Social Security Backlog Getting Worse
Posted on behalf of Phillips Disability, P.C. on May 17, 2016 in SSD
With more than one million applicants waiting for disability claims to be processed, the Social Security backlog has worsened in the last few years with the average time to process claims rising to an estimated 450 days, according to a new watchdog report.
The number of applicants in queue exceeds the population of six U.S. states. For some applicants, the current wait is longer than 17 months to receive a decision.
Not only has the backlog been under scrutiny by government officials, Congress has even held hearings on the issue. Social Security has appointed new leadership in an attempt to reduce the backlog. The new head of office says she has put the finishing touches on a plan to reduce the volume of pending cases and to speed up the process.
Changes Hope to Reduce Backlog
Although the system is still backlogged, changes are beginning to go into effect to reduce the backlog of appeals from applicants who have been denied benefits. Each denied application must go through an appeals process in which requires a hearing before an administrative law judge.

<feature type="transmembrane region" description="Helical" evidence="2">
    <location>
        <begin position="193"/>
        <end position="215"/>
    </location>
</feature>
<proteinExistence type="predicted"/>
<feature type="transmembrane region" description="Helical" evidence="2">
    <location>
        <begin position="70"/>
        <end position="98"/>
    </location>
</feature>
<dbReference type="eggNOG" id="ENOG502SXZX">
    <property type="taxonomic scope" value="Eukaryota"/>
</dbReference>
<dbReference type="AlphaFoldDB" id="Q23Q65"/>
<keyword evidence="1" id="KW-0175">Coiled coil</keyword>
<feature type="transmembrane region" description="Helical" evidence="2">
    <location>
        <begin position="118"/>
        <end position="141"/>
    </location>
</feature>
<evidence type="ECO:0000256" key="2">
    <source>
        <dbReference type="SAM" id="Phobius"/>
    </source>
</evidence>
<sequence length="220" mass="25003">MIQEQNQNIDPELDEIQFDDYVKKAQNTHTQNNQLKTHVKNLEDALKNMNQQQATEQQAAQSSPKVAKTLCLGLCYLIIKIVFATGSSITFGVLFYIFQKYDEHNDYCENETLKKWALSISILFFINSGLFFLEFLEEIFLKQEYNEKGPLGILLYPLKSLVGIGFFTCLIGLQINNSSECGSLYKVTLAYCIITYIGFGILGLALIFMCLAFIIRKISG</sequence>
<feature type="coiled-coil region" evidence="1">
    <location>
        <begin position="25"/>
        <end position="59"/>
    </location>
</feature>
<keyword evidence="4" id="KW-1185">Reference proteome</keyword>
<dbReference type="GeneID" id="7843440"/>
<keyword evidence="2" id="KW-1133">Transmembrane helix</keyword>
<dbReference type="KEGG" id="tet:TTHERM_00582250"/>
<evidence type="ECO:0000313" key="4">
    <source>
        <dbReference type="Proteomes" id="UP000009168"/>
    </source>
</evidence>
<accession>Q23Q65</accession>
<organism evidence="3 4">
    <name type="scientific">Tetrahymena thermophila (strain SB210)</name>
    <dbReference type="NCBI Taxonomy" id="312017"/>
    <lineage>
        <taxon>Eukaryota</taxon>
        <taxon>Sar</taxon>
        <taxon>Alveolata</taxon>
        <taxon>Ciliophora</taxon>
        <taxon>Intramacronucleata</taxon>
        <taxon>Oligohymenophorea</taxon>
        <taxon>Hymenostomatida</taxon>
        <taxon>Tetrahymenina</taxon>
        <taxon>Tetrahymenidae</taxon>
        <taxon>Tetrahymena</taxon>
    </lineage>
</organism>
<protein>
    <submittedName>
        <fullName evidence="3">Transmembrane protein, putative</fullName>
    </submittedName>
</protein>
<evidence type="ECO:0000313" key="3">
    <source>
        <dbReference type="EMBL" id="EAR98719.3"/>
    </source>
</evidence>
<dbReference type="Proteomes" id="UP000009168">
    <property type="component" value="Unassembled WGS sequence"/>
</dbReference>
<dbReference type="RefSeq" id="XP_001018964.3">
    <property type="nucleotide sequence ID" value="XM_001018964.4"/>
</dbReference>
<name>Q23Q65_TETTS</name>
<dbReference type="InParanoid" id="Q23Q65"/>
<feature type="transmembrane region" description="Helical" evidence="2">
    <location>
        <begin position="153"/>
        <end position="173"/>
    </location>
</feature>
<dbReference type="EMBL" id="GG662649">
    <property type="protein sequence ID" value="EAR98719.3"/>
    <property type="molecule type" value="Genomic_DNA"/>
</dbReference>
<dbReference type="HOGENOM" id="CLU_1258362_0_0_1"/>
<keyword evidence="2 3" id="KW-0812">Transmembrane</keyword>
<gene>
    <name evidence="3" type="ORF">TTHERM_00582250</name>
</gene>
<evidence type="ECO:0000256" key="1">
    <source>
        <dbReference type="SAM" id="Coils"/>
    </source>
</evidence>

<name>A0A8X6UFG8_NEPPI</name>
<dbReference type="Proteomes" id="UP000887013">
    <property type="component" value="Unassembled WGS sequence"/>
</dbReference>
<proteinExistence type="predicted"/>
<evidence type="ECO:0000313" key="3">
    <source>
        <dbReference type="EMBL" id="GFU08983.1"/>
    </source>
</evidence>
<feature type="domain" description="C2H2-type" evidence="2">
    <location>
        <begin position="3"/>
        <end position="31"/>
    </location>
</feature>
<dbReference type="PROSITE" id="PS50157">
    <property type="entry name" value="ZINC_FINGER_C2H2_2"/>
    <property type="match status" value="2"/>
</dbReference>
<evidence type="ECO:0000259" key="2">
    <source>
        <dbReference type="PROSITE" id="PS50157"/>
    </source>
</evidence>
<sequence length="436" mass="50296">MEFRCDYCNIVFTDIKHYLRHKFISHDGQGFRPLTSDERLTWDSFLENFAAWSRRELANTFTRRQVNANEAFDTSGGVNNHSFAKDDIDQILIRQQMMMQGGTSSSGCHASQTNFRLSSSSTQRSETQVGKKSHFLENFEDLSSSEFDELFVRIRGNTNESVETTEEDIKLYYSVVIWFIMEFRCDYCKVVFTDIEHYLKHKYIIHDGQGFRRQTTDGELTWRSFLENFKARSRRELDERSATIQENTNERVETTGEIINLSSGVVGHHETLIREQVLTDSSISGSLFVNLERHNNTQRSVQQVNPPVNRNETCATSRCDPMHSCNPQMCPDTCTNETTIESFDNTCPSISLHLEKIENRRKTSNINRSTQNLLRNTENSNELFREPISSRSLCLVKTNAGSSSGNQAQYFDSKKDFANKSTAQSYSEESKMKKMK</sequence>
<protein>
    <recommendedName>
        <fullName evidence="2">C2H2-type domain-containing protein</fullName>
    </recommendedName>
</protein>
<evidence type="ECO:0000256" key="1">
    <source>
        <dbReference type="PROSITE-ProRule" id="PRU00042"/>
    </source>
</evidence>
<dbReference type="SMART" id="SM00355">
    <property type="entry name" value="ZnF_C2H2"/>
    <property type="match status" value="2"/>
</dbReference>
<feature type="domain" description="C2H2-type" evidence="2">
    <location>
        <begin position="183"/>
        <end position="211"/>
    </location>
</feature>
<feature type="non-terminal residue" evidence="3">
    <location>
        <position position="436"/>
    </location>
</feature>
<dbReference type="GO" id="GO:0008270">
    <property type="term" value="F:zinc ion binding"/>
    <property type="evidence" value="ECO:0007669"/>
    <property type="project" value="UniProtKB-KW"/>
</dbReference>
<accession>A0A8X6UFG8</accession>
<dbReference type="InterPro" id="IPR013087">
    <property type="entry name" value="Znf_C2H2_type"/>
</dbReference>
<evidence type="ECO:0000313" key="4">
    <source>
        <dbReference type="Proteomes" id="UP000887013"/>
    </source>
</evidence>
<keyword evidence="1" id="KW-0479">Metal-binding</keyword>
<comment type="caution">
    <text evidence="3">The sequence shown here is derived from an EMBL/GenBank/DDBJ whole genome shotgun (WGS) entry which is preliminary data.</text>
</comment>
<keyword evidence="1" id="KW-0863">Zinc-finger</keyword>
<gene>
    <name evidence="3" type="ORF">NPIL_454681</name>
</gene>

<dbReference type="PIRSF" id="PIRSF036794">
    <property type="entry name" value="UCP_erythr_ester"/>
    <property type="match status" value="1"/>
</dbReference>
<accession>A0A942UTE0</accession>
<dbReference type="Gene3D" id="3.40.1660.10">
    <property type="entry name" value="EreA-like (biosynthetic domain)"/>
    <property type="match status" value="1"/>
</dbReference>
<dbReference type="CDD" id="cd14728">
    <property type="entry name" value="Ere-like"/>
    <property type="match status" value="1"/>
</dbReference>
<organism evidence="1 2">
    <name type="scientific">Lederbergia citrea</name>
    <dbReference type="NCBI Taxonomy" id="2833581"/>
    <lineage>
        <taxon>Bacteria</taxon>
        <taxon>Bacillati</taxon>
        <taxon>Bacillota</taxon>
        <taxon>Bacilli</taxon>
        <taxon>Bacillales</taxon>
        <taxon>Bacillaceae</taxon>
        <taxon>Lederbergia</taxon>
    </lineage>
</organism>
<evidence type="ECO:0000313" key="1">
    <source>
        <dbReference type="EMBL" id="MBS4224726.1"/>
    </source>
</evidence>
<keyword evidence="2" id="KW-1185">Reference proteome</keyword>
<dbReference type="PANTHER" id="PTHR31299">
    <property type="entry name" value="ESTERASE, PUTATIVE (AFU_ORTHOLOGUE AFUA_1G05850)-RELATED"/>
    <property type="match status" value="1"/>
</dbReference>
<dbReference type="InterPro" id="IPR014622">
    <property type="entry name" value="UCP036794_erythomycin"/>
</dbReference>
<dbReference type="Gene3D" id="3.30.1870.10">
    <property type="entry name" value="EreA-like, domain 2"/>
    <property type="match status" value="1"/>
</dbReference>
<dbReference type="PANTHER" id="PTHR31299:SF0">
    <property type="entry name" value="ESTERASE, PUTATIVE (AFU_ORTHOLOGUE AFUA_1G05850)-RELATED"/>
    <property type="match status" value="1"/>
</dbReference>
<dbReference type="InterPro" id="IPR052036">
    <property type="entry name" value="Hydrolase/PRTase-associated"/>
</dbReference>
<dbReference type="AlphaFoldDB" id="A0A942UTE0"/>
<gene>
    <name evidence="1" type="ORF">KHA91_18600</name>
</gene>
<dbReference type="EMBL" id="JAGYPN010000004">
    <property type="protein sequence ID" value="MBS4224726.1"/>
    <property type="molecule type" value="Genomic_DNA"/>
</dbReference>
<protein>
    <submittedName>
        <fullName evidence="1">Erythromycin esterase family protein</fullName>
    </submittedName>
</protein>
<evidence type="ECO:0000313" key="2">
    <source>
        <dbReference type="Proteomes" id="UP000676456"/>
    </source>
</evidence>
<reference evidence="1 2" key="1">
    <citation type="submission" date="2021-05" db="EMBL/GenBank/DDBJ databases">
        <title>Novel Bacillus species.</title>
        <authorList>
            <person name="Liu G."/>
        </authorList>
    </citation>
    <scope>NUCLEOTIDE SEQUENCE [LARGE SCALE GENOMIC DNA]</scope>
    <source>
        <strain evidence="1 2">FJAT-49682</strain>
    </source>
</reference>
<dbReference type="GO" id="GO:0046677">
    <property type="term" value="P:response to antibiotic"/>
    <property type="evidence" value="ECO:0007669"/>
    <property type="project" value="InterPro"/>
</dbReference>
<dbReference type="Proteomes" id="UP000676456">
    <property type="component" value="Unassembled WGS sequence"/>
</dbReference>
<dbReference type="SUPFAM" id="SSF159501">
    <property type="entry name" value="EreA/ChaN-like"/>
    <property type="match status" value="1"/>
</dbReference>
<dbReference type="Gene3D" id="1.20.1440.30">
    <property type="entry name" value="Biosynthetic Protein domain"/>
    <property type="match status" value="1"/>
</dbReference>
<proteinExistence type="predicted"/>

The backlog has been caused by an increase in requests for hearings from denied applicants, declining judge productivity, fewer staff attorneys to decide cases and a reduced number of judges.
The Administration is working to speed up this process by including a better triage of cases so fewer require lengthy hearings. New electronic data will help determine which cases can be screened by claims examiners and attorneys who can make decisions more quickly than judges. Additional attorneys and support staff dedicated to helping judges will also be added.
If you are in the process of applying for Social Security disability or if your claim has been denied, our Social Security disability lawyers can help you through the process. Having an experienced advocate on your side can help speed up the process by making sure all of your documentation is accurate and complete upon first submission.